Heater Follows Emerging Trend, Forsakes Tagline in Reebok Spots

What’s happening to taglines? Like jingles, they seem to be disappearing from new advertising with increasing frequency.
Reebok International is among a growing number of prominent advertisers allowing only its name and logo to position the brand.
Two Reebok spots now airing from Heater Advertising speak effectively enough that no tagline is necessary, said John Wardley, Reebok’s director of worldwide advertising. “Taglines are very transient things. Our tagline is Reebok and the vector.”
TBWA Chiat/Day in Venice, Calif., reportedly lured Levi’s as a new client on the premise that the brand become the tagline. Reebok and Levi’s are not isolated cases, however, and Boston-area creative directors say tagline-free ads are a sign of the times.
Jeff Billing of Partners & Simons claims the use of taglines has gone the way of the “jingle mentality.” “Advertising today is much more thoughtful. It’s less interested in getting people to sing your song than it is in getting people to consider your product,” he said.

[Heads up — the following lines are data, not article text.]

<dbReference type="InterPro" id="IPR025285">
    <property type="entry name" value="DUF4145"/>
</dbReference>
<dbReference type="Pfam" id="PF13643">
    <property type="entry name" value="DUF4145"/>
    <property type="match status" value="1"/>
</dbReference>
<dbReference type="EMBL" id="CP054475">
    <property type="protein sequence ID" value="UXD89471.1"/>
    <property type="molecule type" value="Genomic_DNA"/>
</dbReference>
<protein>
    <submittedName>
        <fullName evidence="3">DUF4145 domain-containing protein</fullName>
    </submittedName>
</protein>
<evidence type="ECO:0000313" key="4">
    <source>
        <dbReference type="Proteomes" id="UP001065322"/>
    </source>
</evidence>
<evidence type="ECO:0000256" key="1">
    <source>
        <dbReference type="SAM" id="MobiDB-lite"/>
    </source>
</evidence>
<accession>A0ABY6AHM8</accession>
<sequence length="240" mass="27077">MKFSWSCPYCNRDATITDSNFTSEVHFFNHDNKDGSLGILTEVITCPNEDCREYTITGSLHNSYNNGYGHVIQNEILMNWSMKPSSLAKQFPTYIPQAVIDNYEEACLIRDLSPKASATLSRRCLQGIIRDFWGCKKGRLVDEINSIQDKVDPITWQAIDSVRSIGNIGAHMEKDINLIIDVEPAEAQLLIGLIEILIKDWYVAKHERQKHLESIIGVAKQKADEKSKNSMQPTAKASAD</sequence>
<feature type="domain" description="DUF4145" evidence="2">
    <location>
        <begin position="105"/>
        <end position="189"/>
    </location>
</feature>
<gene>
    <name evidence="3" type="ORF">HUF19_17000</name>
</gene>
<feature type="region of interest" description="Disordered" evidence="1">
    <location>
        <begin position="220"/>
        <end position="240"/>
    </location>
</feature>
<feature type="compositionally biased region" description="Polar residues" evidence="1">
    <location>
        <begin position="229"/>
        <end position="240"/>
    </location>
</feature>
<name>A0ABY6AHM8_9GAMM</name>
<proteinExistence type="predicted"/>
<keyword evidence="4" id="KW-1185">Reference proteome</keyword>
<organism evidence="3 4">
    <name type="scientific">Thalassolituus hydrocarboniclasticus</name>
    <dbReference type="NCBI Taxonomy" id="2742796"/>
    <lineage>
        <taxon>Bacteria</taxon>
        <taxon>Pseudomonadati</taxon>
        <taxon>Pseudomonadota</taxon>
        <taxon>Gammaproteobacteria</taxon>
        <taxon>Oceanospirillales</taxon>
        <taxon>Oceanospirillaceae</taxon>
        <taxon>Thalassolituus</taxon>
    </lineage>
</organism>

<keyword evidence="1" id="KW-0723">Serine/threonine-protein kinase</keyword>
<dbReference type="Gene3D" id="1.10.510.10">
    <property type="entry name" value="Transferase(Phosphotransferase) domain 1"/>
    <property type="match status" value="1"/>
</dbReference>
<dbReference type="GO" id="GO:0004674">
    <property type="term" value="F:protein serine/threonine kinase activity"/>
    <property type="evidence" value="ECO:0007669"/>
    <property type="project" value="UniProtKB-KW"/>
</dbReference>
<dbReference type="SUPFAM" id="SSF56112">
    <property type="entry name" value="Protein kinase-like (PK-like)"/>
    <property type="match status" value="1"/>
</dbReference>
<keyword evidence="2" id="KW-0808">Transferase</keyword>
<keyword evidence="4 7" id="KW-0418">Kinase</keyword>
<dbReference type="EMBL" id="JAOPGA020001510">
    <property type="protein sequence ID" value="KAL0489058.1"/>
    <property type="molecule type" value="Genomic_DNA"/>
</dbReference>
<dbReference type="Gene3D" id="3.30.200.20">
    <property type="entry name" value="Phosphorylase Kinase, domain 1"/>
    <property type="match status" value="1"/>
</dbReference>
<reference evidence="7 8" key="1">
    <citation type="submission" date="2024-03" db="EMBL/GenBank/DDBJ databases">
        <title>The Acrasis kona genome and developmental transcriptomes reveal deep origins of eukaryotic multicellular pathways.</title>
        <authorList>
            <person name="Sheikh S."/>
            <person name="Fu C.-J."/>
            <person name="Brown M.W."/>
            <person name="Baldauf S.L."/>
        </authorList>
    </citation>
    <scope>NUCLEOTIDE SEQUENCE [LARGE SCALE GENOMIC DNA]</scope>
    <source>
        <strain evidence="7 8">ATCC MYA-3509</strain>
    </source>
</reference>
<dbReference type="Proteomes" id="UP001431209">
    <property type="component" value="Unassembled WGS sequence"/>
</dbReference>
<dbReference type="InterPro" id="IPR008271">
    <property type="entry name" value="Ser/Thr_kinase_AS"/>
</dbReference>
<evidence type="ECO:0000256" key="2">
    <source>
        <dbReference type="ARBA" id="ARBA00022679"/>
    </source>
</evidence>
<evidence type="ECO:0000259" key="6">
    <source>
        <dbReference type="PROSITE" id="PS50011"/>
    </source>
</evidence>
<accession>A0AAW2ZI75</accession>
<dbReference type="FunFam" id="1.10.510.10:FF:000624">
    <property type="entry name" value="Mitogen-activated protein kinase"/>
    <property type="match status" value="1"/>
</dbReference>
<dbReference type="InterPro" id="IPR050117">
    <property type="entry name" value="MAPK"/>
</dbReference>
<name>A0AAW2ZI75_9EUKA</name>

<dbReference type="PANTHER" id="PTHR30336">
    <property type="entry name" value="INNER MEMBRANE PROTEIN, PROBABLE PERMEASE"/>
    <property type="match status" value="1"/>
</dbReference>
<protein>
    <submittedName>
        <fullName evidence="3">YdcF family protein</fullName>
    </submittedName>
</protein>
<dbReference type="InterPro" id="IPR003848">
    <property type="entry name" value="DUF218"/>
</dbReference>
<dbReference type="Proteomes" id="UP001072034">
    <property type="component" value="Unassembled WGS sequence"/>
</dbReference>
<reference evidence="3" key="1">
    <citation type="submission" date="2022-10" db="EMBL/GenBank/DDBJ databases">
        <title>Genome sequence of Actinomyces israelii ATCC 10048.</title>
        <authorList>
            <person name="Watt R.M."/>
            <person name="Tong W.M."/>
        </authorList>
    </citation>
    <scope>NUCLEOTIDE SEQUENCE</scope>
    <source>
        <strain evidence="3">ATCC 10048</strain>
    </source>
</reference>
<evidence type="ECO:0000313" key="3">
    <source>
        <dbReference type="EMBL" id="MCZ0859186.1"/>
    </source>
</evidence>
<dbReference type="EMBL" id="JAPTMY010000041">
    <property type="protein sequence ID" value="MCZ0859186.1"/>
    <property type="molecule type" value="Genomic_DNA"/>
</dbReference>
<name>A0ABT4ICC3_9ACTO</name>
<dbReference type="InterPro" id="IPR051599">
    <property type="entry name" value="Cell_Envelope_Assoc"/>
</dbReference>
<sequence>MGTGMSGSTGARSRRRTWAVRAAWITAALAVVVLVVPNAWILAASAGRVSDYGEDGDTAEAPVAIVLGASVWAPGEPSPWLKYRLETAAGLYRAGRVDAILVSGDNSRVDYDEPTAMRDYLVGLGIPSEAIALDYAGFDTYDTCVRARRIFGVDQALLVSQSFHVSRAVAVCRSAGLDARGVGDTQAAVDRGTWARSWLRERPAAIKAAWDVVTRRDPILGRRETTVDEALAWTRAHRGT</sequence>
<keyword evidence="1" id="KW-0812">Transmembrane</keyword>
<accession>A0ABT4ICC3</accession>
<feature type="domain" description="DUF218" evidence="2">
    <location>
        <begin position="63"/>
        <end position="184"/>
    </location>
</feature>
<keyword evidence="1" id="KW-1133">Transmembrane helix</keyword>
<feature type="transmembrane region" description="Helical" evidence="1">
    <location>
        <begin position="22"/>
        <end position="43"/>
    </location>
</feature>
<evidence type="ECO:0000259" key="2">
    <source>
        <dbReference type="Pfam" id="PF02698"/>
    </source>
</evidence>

“I don’t think [taglines are] always necessary,” agreed Paul Silverman, chief creative officer of Mullen in Wenham, Mass. “I think they’re overrated. If you can make it work without one, more power to you. I think a lot of taglines, when you pull them away from the rest of the ad, are banal and silly.”
While Ingalls creative director Rob Rich estimates that 80 percent of the agency’s ads carry taglines, he said the market is “maturing” and shifting away from automatically adding them.
“Now that branding has become a big buzzword, the easiest way to prove you’re branding something is the tagline,” said Rich. “But it is a really difficult task, and that’s another reason why people have strayed away from it.”
Nike has not employed a tagline for some time, using instead its Swoosh. “Whether Reebok has that kind of bang, I don’t know,” Silverman said.